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utilityThomas ErltaskSOAservicesentity 30 Jun 2008 4:14 PM
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Categories of Services by kvandersluis
In previous blogs, I have discussed contract-first service design and the benefits to constructing services as information-rich, smart endpoints. In his most recent book, SOA: Principles of Service Design, Thomas Erl formalizes and extends these ideas by defining 3 categories of services based on the type of logic they encapsulate, the extent of potential reuse, and the degree of focus on a singular domain. The service categories are:

Entity Services - modeled around business entities like customer, purchase order, insurance policy, and invoice. Such a service typically includes the CRUD-like operations to Create, Read, Update, and Delete instances of the business entity. As I've mentioned in the past, entity services are ideal candidates for contract-first service design, with entities modeled in XML Schema, and that schema becoming the basis of the interface to create, read, update, or delete a business entity.  In addition to the CRUD-like data access operations, entity services typically encapsulate business rules and validation of the data.

Task Services - services that generally model a business process in the enterprise. This type of service very often combines business logic and calls to other services, and because of its focus on a particular business domain, often has a low degree of reusability. Orchestration and choreography environments, along with environments that facilitate flow logic (XAware, for example) are common ways in which to create task services, although many are still writing code to stitch together services with business logic to expose "task" services. Task services also typically involve operations on more than one entity. When processing a purchase order, for example, a process may require validating a customer (using the "customer" entity service), generation of a unique purchase order number (using a order number generator service - a utility service), and adding the order to the provisioning system (using the purchase order entity service). A requirement to access multiple entities is an indicator that your service is a task service. Task services are often referred to by other names, among them: business process services, process services, task-centric business services, or orchestration services (when using orchestration tools).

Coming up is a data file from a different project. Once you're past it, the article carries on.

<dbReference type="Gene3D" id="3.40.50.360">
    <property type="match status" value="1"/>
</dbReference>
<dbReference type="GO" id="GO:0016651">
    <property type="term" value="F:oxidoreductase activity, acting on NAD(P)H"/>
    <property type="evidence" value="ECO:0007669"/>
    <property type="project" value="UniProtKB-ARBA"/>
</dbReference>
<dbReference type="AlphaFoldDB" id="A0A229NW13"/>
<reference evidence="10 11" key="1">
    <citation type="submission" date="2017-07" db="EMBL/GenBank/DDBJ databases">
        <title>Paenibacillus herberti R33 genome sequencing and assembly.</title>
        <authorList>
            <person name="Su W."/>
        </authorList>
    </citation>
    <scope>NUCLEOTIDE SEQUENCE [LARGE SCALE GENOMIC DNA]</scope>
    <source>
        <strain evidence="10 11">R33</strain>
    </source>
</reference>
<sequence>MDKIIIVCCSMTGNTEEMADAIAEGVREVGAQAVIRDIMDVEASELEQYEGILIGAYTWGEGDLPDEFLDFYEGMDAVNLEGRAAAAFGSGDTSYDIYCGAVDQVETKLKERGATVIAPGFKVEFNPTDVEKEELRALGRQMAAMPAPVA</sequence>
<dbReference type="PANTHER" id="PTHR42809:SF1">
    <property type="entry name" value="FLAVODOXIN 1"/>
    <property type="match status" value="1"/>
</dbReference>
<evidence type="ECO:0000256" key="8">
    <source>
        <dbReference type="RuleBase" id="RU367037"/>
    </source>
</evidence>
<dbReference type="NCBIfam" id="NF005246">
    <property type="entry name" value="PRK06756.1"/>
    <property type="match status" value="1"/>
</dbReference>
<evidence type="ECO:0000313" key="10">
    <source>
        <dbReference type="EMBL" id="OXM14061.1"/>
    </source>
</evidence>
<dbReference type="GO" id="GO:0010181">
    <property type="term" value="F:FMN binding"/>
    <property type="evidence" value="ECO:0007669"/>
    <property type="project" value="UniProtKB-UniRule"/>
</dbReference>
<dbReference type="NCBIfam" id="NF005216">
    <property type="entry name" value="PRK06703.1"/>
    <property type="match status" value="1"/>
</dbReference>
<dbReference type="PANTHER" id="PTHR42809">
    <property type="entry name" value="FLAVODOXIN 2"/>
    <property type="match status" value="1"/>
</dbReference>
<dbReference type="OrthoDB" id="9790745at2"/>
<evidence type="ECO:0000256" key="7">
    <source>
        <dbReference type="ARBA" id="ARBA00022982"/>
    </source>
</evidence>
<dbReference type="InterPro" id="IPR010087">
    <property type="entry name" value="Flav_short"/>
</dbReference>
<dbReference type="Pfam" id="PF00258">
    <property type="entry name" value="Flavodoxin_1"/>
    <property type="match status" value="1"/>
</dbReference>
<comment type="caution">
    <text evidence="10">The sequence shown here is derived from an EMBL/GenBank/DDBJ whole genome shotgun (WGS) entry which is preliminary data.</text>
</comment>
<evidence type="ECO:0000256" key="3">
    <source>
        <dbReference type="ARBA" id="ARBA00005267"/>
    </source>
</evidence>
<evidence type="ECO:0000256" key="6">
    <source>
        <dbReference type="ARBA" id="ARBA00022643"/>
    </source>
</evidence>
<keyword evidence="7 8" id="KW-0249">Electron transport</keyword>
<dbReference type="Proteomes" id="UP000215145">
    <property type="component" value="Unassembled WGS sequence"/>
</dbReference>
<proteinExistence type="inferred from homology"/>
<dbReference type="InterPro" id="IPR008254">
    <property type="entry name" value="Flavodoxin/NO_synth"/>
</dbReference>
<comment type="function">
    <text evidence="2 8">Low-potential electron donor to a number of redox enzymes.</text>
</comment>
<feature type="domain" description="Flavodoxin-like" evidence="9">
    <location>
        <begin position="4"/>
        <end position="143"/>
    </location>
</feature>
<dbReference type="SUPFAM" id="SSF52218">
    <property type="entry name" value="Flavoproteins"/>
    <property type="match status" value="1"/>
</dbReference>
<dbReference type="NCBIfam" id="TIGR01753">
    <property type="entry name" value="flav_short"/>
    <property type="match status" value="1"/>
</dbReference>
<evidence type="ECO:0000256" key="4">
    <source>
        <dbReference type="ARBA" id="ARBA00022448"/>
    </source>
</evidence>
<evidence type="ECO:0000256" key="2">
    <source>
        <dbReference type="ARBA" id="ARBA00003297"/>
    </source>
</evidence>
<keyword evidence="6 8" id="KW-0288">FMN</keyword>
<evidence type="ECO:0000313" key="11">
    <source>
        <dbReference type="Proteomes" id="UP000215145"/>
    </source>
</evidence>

Utility Services - services that are technology-oriented rather than business focused. Utility services typically provide common and reusable functions that cut across functional domains, such as event logging, notification, and unique number generation. Utility services are often referred to as "technology services" or "infrastructure services".

The service category definitions are just the beginning in Erl's book. The heart of the book discusses a palette of principles that guide a designer through the complex activity of creating services with appropriate characteristics for a particular use case and environment within an SOA. This is a book that I highly recommend, and I plan on referencing Erl's ideas frequently in future blogs.



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